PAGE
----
WWII troop trains/North Platt canteen


ed_mines
 

Last Friday night I taped a program on PBS about the canteen for
WWII soldiers in North Platt, Nebraska; the soldiers got off the
train when the locomotive took on coal and water and then reboarded
10 minutes later.

Since these trains went from railroad to railroad, frequently with
off road equipment, I hope Mike will pass this post.

There was quite a bit of train action but no memorable freight cars.

I found two things noteworthy. Jim and Mrs. Seacrist contibuted
money for the program. Anyone else have any dealing with Jim? He
advertised for old HO freight car models for years in MR's
classifieds. Then he went to O gauge.

They showed one train consisting of 2 troop sleepers, 2 conventional
passenger cars and a caboose. I wonder how the caboose fit in?

Seeing this program I was proud to be an American.

Ed


Bruce Smith
 

On Aug 21, 2006, at 10:42 AM, ed_mines wrote:

Last Friday night I taped a program on PBS about the canteen for
WWII soldiers in North Platt, Nebraska; the soldiers got off the
train when the locomotive took on coal and water and then reboarded
10 minutes later.
They showed one train consisting of 2 troop sleepers, 2 conventional
passenger cars and a caboose. I wonder how the caboose fit in?
Ed,

There are several possibilities -
1) The cars were so full of troops that the train crew needed the extra space.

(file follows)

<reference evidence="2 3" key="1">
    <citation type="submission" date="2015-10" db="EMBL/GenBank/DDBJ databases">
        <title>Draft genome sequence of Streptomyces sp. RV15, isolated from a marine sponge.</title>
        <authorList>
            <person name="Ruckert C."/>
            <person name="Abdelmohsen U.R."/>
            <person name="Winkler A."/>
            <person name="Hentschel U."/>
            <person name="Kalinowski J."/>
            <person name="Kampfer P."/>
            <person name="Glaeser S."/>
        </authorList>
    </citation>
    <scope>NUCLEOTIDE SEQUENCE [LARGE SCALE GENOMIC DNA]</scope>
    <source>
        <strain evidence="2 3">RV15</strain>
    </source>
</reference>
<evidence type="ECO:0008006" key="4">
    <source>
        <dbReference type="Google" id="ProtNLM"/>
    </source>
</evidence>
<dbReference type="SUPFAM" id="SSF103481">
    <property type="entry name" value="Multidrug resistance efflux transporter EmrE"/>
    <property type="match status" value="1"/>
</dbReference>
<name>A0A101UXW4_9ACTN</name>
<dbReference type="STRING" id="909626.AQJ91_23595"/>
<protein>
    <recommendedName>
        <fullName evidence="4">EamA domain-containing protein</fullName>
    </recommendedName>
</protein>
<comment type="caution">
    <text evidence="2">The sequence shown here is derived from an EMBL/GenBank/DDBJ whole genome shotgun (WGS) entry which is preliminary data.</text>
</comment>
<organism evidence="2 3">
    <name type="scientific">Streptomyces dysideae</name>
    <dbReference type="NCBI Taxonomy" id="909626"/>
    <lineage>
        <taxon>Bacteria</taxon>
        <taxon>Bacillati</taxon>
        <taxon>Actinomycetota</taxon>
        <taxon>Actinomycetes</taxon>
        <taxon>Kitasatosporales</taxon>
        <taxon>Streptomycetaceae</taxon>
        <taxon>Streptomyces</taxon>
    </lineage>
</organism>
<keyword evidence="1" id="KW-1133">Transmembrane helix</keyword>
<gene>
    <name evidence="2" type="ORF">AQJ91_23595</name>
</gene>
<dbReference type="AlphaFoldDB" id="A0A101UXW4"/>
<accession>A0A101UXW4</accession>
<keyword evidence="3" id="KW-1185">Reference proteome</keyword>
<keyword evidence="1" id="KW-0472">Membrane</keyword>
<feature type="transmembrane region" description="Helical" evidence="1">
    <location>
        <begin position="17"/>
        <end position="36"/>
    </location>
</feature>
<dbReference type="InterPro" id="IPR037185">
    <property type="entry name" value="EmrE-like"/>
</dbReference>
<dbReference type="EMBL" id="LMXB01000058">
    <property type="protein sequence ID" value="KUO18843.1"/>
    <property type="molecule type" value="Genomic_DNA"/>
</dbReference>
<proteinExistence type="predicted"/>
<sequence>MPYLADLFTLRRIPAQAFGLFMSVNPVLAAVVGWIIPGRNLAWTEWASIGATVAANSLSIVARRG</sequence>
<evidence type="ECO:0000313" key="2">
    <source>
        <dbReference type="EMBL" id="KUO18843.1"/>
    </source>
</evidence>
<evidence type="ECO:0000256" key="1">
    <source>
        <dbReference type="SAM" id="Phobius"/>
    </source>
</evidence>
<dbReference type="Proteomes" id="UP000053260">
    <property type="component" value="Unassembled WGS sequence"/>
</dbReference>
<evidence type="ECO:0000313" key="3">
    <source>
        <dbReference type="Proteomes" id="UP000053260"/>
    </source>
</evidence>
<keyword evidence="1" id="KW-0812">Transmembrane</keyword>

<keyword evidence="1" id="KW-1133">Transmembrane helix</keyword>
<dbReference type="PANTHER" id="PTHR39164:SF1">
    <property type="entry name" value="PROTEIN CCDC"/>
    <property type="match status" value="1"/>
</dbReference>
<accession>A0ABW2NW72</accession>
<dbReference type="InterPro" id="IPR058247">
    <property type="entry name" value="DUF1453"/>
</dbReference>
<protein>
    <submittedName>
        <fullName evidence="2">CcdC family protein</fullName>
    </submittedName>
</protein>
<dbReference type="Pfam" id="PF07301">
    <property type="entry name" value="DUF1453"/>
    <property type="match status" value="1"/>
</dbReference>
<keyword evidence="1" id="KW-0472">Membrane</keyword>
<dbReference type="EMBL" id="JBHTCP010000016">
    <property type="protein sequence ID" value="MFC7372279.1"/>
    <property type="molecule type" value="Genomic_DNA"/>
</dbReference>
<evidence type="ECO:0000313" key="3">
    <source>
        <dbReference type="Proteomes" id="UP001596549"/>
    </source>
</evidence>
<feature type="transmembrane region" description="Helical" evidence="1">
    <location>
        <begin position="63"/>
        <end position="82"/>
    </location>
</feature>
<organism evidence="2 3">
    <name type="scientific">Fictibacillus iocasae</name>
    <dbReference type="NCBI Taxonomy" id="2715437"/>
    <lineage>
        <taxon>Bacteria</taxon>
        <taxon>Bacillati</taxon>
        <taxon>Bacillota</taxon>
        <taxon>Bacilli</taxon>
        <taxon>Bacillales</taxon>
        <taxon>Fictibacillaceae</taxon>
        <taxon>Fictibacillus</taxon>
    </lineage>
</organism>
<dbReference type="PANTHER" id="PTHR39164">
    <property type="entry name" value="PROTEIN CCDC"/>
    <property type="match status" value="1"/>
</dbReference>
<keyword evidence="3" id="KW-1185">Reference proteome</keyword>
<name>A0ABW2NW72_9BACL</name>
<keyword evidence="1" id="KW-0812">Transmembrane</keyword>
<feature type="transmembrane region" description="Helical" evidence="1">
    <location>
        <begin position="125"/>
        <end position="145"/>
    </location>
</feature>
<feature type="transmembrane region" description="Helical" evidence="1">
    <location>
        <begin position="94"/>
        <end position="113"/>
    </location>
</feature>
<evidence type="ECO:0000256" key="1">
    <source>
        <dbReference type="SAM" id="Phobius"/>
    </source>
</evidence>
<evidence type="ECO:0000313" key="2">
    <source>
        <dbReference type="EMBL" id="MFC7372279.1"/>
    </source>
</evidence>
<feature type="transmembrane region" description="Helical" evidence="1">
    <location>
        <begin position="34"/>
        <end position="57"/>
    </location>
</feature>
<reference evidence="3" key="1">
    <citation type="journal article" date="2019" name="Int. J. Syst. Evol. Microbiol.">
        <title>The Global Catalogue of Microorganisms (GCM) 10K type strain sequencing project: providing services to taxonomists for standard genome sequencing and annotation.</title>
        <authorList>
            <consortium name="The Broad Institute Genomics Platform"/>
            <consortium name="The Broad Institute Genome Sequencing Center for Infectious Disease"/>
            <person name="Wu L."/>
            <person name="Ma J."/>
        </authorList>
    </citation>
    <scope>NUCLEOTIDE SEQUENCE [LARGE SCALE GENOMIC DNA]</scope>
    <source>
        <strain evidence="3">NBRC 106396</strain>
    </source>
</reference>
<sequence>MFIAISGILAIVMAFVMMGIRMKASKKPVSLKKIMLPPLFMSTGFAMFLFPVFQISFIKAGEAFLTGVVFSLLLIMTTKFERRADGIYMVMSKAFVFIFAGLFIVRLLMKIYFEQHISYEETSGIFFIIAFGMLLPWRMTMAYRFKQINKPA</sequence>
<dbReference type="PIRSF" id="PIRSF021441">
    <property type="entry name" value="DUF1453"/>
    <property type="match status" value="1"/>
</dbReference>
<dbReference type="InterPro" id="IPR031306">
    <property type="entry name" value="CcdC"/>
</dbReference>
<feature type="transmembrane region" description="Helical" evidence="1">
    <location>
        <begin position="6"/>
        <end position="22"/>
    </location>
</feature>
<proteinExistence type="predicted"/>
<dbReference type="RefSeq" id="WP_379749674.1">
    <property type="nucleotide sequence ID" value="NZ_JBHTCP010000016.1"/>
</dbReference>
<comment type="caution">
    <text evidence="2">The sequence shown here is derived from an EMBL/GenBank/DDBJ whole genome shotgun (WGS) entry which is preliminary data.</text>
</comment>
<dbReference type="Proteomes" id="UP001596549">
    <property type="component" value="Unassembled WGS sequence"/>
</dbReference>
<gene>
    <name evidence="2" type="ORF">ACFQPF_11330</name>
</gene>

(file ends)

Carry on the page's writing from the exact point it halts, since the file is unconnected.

2) The cars may have been destined to be dropped somewhere and the train crew needed a place to rid for the trip back.
3) The train may have been carrying additional freight cars with equipment, or due to pick up freight cars with equipment and the caboose would have carried the markers (and rear end crew) behind those cars. Note that after early 1943 this "mixed" MAIN was unusual but certainly possible.
4) It may just have been a convenient way to get a caboose where it was needed as the MAIN doesn't sound like it was even close to tonnage <G>.

Regards
Bruce

Bruce F. Smith
Auburn, AL
http://www.vetmed.auburn.edu/~smithbf/

"Some days you are the bug, some days you are the
windshield."
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Tim Gilbert <tgilbert@...>
 

ed_mines wrote:

Last Friday night I taped a program on PBS about the canteen for
WWII soldiers in North Platt, Nebraska; the soldiers got off the
train when the locomotive took on coal and water and then reboarded
10 minutes later.
In 2003, Bob Greene, a columnist for one of the Chicago papers, wrote a book about the North Platte Canteen - "Once Upon A Town - The Miracle of the North Platte Canteen." The book has no photos, and may be scarce on trains, as it is more stories about the women who served and the soldiers who passed through. The book and audio tape is available new and used after searching http://bookfinder.com/ for author "Bob Greene" and title "Once upon a Town - the Miracle of the North Platte Canteen." Prices start at just over $10.00 for a new book, but under $5.00 for both the used book or audio tape.

Tim Gilbert


ljack70117@...
 

On the UN PAC the main trains used cabooses for the train crew. The military had their people in the cars.
Thank you
Larry Jackman
Boca Raton FL
ljack70117@...

On Aug 21, 2006, at 11:42 AM, ed_mines wrote:

Last Friday night I taped a program on PBS about the canteen for
WWII soldiers in North Platt, Nebraska; the soldiers got off the
train when the locomotive took on coal and water and then reboarded
10 minutes later.

Since these trains went from railroad to railroad, frequently with
off road equipment, I hope Mike will pass this post.

There was quite a bit of train action but no memorable freight cars.